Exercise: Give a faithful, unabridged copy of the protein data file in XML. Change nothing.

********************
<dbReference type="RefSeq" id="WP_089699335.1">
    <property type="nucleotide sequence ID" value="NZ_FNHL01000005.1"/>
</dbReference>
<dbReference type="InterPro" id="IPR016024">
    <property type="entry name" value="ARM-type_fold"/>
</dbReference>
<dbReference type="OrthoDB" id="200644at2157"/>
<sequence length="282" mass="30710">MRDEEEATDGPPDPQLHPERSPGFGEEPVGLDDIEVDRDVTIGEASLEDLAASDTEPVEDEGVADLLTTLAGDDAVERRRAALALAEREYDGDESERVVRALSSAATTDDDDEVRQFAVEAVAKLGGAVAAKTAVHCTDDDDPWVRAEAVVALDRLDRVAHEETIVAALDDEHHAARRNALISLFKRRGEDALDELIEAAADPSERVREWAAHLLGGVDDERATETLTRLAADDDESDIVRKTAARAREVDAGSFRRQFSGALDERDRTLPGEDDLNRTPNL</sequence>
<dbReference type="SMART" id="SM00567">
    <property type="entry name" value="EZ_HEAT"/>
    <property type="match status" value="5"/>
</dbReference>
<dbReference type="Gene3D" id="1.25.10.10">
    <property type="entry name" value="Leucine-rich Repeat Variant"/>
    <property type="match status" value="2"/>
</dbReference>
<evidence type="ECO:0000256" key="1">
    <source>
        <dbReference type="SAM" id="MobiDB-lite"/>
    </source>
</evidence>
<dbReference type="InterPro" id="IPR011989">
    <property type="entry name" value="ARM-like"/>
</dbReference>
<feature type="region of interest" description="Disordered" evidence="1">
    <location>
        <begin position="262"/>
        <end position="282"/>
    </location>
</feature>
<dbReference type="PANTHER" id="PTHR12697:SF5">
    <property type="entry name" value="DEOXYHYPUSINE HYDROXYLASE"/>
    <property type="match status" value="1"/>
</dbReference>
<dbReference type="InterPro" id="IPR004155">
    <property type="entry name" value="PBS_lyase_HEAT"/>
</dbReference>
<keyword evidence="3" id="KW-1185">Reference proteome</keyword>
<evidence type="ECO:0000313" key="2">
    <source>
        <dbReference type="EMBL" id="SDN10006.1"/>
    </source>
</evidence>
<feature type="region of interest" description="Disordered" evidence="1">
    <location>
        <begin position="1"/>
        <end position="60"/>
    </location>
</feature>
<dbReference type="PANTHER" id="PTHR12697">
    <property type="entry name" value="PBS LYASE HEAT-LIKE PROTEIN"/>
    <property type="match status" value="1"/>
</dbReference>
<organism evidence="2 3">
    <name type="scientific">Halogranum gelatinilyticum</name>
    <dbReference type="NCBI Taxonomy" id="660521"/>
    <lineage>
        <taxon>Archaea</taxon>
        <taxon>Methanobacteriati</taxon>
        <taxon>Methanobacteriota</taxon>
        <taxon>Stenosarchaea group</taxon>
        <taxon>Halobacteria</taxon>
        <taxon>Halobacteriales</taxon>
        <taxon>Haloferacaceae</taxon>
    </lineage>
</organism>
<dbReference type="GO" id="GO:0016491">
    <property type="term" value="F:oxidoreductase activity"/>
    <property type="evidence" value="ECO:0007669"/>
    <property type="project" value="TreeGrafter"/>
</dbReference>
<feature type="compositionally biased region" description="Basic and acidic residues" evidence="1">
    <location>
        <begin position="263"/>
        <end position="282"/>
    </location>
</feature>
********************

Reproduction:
<dbReference type="RefSeq" id="WP_089699335.1">
    <property type="nucleotide sequence ID" value="NZ_FNHL01000005.1"/>
</dbReference>
<dbReference type="InterPro" id="IPR016024">
    <property type="entry name" value="ARM-type_fold"/>
</dbReference>
<dbReference type="OrthoDB" id="200644at2157"/>
<sequence length="282" mass="30710">MRDEEEATDGPPDPQLHPERSPGFGEEPVGLDDIEVDRDVTIGEASLEDLAASDTEPVEDEGVADLLTTLAGDDAVERRRAALALAEREYDGDESERVVRALSSAATTDDDDEVRQFAVEAVAKLGGAVAAKTAVHCTDDDDPWVRAEAVVALDRLDRVAHEETIVAALDDEHHAARRNALISLFKRRGEDALDELIEAAADPSERVREWAAHLLGGVDDERATETLTRLAADDDESDIVRKTAARAREVDAGSFRRQFSGALDERDRTLPGEDDLNRTPNL</sequence>
<dbReference type="SMART" id="SM00567">
    <property type="entry name" value="EZ_HEAT"/>
    <property type="match status" value="5"/>
</dbReference>
<dbReference type="Gene3D" id="1.25.10.10">
    <property type="entry name" value="Leucine-rich Repeat Variant"/>
    <property type="match status" value="2"/>
</dbReference>
<evidence type="ECO:0000256" key="1">
    <source>
        <dbReference type="SAM" id="MobiDB-lite"/>
    </source>
</evidence>
<dbReference type="InterPro" id="IPR011989">
    <property type="entry name" value="ARM-like"/>
</dbReference>
<feature type="region of interest" description="Disordered" evidence="1">
    <location>
        <begin position="262"/>
        <end position="282"/>
    </location>
</feature>
<dbReference type="PANTHER" id="PTHR12697:SF5">
    <property type="entry name" value="DEOXYHYPUSINE HYDROXYLASE"/>
    <property type="match status" value="1"/>
</dbReference>
<dbReference type="InterPro" id="IPR004155">
    <property type="entry name" value="PBS_lyase_HEAT"/>
</dbReference>
<keyword evidence="3" id="KW-1185">Reference proteome</keyword>
<evidence type="ECO:0000313" key="2">
    <source>
        <dbReference type="EMBL" id="SDN10006.1"/>
    </source>
</evidence>
<feature type="region of interest" description="Disordered" evidence="1">
    <location>
        <begin position="1"/>
        <end position="60"/>
    </location>
</feature>
<dbReference type="PANTHER" id="PTHR12697">
    <property type="entry name" value="PBS LYASE HEAT-LIKE PROTEIN"/>
    <property type="match status" value="1"/>
</dbReference>
<organism evidence="2 3">
    <name type="scientific">Halogranum gelatinilyticum</name>
    <dbReference type="NCBI Taxonomy" id="660521"/>
    <lineage>
        <taxon>Archaea</taxon>
        <taxon>Methanobacteriati</taxon>
        <taxon>Methanobacteriota</taxon>
        <taxon>Stenosarchaea group</taxon>
        <taxon>Halobacteria</taxon>
        <taxon>Halobacteriales</taxon>
        <taxon>Haloferacaceae</taxon>
    </lineage>
</organism>
<dbReference type="GO" id="GO:0016491">
    <property type="term" value="F:oxidoreductase activity"/>
    <property type="evidence" value="ECO:0007669"/>
    <property type="project" value="TreeGrafter"/>
</dbReference>
<feature type="compositionally biased region" description="Basic and acidic residues" evidence="1">
    <location>
        <begin position="263"/>
        <end position="282"/>
    </location>
</feature>